Are you wondering how to teach children to pray and grow closer to God? Prayer is an adventure—a life-creating, life-changing journey. That’s why it’s so important that parents, teachers, and children’s workers know how to guide kids into a life of prayer.
Prayer is the main avenue God uses to change us and to guide our lives. Richard Foster says it well: “Prayer catapults us into the frontier of the spiritual life.”
As Christians, we know the importance of prayer in our own lives. But are we using prayer as God intended it to be—the way to plug into his power? Corrie ten Boom offers a good word picture: “Is prayer your steering wheel or your spare tire?” Consider that image as you explore how to teach children to pray.
Insights About How to Teach Children to Pray
A child’s heart is tender to the teachings of God, and young children are eager to pray. Prayer becomes a spiritual security blanket where we learn to turn to God and trust in Him.
Jesus is real to children as they get to know him as their friend first and then as their Savior. Remember: Kids are eager and excited to converse with Jesus!
Jesus Models Prayer
Through the Lord’s Prayer, Jesus teaches his followers how to pray. Children need us to model prayer for them because that’s how they learn best. Nothing is more effective than praying with and for your children each day.
John 17 reveals the progression in prayer that Jesus models. He prays for himself—that he might bring honor and glory to the Father. Then he prays for people closest to him, the disciples. Finally, Jesus prays for all believers.
Partnership in Prayer
In the Bible, we read about young Samuel, who hears God’s voice. Yet Samuel still needs Eli’s loving encouragement to guide and teach him how to obey what he hears from God. As parents and teachers, let’s embrace the God-given partnership we have in training children to hear and obey God. It’s more difficult today because our culture is so immersed in activity, saturating our senses.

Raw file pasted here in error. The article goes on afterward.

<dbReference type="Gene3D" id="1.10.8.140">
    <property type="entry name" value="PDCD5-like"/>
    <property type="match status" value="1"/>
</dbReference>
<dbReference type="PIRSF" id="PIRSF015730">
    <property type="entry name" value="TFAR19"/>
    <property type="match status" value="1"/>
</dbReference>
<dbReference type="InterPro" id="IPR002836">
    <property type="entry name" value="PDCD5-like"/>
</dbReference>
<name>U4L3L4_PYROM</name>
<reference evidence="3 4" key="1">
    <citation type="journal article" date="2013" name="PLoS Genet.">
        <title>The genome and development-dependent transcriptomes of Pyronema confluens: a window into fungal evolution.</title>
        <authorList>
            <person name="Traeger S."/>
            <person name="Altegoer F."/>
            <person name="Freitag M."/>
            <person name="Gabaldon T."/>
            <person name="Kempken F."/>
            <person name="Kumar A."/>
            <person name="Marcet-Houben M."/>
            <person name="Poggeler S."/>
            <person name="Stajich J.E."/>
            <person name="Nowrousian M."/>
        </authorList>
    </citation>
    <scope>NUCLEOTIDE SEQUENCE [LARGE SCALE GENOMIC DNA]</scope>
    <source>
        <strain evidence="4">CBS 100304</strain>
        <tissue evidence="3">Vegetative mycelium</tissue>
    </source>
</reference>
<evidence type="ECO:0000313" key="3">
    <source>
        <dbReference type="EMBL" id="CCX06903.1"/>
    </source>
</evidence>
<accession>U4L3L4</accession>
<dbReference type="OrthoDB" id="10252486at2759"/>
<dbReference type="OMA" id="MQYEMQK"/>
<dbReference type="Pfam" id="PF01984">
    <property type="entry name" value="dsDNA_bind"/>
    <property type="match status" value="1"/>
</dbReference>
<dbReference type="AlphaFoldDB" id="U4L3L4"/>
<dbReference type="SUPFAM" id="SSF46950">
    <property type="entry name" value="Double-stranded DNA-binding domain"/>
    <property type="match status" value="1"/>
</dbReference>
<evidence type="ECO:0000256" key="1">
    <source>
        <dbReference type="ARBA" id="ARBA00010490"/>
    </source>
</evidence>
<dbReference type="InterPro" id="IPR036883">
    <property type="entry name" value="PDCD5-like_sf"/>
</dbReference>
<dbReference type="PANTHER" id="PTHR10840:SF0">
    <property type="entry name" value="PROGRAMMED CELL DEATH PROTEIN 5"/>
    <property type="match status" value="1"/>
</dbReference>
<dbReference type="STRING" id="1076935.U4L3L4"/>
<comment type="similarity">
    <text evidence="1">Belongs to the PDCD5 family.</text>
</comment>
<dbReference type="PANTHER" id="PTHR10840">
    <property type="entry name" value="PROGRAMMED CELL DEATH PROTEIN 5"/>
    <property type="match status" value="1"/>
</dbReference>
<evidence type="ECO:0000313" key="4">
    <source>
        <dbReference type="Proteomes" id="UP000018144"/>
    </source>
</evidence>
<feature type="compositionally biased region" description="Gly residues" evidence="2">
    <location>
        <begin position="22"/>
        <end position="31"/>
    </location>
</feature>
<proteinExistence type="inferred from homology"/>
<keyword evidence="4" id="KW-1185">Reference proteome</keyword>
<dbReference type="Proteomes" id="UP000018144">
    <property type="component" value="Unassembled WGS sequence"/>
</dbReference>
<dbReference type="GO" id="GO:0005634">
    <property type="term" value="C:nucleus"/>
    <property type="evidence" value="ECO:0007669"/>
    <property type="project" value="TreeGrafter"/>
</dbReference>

How, then, can we hear God’s still, small voice? How can we train children to listen quietly when we’re bombarded by sound? We need to show kids how to listen to the silence so they can hear God. We also want children to learn to pray Scripture.
A good starting point is to read Psalm 46:10 to children and invite them to pray the first part of the verse quietly. He says, “Be still, and know that I am God; I will be exalted among the nations, I will be exalted in the earth.”
How Should We Pray?
Set aside time each day in your home or classroom for prayer. Begin by simply being quiet, helping children become comfortable with silence. Then they can begin reflecting on the presence of God, the person of Jesus, and the power of the Holy Spirit and God’s Word.
Share a short Bible verse to reflect on, or a quality of God, or something Jesus said in his teachings. Or sing a short hymn or song and then ask children to think about the words during a brief time of silence.
Young children’s attention span is short, so keep the time for reflective silence age-appropriate. Perhaps start with 15 seconds, then 30 seconds, then one minute. Gradually add short increments of time as children mature. After a quiet time of reflection, lead the children into spoken prayer. This is a simple, effective way for how to teach children to pray.
5 Ideas for How to Teach Children to Pray
In my book Cherishing and Challenging Your Children, I share specific techniques and examples for how to teach children to pray. Use and adapt these with your kids!
1. Five-Finger Prayers
This simple idea also serves as a helpful reminder for adults.
“Wiggle your thumb and say something in praise to Jesus. This is our J.”
“Wiggle your middle finger for O for others and pray for others: family, friends, teachers, pastors, missionaries, etc.”
“Finally we wiggle our little finger for Y, and Y is for you. We pray for ourselves last.” (That can be confusing for little ones. You may have to explain that the “y” is for “u,” which is how they will hear it.)
We find JOY when we remember to put Jesus first, the needs of others next, and finally, ourselves. I admit I have to regularly remind myself of this simple method. Otherwise, my prayers begin to sound like a “to-do list for God.” This JOY system helps me keep my priorities in order.